Is it difficult for you to get out of bed early in the morning but find it almost natural to pull an all-nighter? Latest studies suggest a gene mutation is to blame.

The 'Night Owl' Gene

Researchers at The Rockefeller University have found that a specific variant of the CRY1 gene impedes the body's biological clock, otherwise known as the circadian rhythm that regulates when a person should feel tired, sleepy, hungry, or awake.

People with the "night owl" gene appeared with a much longer circadian cycle, compared with those without, allowing them to stay awake until the wee hours of the morning.

"Compared to other mutations that have been linked to sleep disorders in just single families worldwide, this is a fairly impactful genetic change," said Michael W. Young, one of the lead study authors and the head of Rockefeller's Laboratory of Genetics.

According to their findings, this intriguing genetic mutation may be present in up to one in 75 people in some populations.

What Is Delayed Sleep Phase Disorder?

They also identified that the CRY1 mutation was common among subjects with delayed sleep phase disorder or DSPD, which is a condition where one wakes up and finds sleep at a time way beyond what's normal for other people.

DSPD can lead to sleep deprivation and can reach a point where it hinders the person from performing everyday activities, especially in school and work during the day. It is responsible for 10 percent of all chronic insomnia cases.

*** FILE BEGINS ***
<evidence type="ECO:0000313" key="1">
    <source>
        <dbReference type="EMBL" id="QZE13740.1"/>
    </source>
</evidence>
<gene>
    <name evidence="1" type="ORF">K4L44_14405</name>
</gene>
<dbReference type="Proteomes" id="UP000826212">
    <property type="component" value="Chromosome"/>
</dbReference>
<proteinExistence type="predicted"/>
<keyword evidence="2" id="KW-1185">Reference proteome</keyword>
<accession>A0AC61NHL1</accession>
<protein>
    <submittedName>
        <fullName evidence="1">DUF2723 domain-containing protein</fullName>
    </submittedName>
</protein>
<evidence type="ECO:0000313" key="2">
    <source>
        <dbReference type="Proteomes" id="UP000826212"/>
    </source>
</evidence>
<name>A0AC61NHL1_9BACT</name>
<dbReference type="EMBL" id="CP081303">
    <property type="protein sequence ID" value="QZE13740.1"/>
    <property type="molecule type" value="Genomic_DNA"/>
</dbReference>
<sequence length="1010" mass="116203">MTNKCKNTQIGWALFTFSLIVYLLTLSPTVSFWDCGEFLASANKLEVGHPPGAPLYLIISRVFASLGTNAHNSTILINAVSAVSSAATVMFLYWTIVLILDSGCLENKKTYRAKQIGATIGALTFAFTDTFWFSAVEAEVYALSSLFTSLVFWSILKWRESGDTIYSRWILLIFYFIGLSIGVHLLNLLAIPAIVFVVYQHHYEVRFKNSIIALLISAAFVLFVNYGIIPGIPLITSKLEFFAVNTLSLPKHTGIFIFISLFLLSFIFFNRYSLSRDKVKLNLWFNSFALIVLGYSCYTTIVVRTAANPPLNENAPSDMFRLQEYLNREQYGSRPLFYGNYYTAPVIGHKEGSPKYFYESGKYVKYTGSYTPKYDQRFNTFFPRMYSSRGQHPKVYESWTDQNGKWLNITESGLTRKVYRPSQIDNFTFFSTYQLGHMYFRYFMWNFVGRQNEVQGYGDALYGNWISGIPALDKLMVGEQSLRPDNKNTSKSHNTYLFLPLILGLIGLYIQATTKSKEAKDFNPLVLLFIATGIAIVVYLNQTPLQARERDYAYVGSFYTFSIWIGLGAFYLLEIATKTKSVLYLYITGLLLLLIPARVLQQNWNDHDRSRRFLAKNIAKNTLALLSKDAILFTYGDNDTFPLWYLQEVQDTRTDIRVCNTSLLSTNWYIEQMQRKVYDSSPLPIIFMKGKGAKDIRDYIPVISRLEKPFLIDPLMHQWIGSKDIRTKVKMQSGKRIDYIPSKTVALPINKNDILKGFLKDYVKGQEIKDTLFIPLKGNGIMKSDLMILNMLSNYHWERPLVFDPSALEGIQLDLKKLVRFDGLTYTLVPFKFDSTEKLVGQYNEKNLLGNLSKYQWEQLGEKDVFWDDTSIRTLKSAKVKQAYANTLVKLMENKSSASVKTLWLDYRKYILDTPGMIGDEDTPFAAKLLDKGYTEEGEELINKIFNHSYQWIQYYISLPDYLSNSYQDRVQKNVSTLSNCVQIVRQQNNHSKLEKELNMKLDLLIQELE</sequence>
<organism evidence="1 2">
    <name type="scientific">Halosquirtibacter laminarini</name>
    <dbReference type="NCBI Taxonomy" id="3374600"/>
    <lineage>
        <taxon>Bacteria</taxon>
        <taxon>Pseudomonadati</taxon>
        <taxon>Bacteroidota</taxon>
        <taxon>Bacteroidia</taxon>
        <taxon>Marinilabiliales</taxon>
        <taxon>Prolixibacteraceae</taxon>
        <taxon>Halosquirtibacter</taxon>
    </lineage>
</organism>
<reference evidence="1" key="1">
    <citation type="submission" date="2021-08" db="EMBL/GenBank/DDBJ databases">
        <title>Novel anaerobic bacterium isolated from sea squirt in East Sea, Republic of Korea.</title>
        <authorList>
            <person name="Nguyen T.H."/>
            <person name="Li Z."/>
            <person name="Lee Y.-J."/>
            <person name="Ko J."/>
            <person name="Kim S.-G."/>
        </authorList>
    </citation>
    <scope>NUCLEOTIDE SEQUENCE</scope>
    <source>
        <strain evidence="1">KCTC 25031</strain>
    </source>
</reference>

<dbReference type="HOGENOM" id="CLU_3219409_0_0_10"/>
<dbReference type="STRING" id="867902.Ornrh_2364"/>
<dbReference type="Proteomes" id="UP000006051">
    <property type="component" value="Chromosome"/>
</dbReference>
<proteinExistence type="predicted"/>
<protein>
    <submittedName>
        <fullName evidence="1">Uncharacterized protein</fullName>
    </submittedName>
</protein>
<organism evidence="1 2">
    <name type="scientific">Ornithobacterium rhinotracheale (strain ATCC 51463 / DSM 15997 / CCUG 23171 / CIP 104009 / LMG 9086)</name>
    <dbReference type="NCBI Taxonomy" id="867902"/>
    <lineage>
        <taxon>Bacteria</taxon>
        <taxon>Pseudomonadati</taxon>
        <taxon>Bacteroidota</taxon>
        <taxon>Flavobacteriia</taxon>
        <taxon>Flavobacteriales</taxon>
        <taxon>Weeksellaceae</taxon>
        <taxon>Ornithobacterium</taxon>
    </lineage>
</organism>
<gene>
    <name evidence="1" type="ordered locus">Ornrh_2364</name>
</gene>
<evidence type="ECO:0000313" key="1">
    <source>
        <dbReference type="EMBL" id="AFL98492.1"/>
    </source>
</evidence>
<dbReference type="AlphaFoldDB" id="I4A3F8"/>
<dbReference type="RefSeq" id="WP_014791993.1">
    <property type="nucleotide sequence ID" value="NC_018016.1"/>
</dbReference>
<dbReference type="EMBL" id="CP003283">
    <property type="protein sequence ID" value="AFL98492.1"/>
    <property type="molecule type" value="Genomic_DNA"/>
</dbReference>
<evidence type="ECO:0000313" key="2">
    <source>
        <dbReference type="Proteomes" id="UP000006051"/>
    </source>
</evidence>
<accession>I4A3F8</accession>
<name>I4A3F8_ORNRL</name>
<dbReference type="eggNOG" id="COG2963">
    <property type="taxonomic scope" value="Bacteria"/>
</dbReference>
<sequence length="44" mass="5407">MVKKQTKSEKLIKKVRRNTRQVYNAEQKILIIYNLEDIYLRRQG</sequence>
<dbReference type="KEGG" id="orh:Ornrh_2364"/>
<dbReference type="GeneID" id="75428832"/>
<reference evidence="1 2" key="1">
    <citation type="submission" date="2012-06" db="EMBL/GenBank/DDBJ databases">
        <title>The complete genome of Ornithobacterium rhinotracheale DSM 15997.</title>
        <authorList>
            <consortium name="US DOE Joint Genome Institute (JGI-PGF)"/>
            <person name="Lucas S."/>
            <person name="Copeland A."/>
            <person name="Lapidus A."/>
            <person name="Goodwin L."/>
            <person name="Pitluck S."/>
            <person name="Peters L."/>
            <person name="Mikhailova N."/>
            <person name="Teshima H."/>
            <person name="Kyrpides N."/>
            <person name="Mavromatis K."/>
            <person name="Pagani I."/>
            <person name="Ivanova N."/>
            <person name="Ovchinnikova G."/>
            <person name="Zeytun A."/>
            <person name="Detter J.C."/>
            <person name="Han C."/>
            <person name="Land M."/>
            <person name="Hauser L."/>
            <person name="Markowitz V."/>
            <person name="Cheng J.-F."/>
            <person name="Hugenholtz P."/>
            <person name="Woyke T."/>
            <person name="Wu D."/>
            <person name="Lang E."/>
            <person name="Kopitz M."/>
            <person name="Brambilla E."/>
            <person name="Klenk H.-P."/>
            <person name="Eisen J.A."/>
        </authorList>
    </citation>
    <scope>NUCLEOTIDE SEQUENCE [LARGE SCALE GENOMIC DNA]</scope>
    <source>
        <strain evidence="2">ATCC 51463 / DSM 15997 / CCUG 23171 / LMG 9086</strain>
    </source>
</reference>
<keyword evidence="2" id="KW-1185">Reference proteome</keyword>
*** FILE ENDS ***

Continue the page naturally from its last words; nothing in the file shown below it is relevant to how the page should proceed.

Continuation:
Interestingly, the Rockefeller researchers also discovered that the night owl gene in one DSPD patient was shared by at least five members of his family who all suffer from sleep problems.

"Carriers of the mutation have longer days than the planet gives them, so they are essentially playing catch-up for their entire lives," Alina Patke, one of the study authors, explained.

How Much Sleep Do You Need?

While many people take pride in their special ability to function with only a few hours of sleep, there's no denying that sleep deprivation does the body more harm than good.

The U.S. Centers for Disease Control and Prevention has published a list of recommended hours of sleep per day for different age groups:

• Newborn (zero to three months) — 14 to 17 hours
• Infant (four to 12 months) — 12 to 16 hours, including nap time
• Toddler (one to two years old) — 11 to 14 hours, including nap time
• Preschool (three to five years old) — 10 to 13 hours, including nap time
• School age (six to 12 years old) — nine to 12 hours
• Teenager (13 to 18 years old) — eight to 10 hours
• Adult (18 to 60 years old) — seven or more hours

The CDC has also stressed the importance of sleep to a person's health and well-being and has linked insufficient sleep to several chronic conditions, including diabetes, cardiovascular disease, obesity, and depression.

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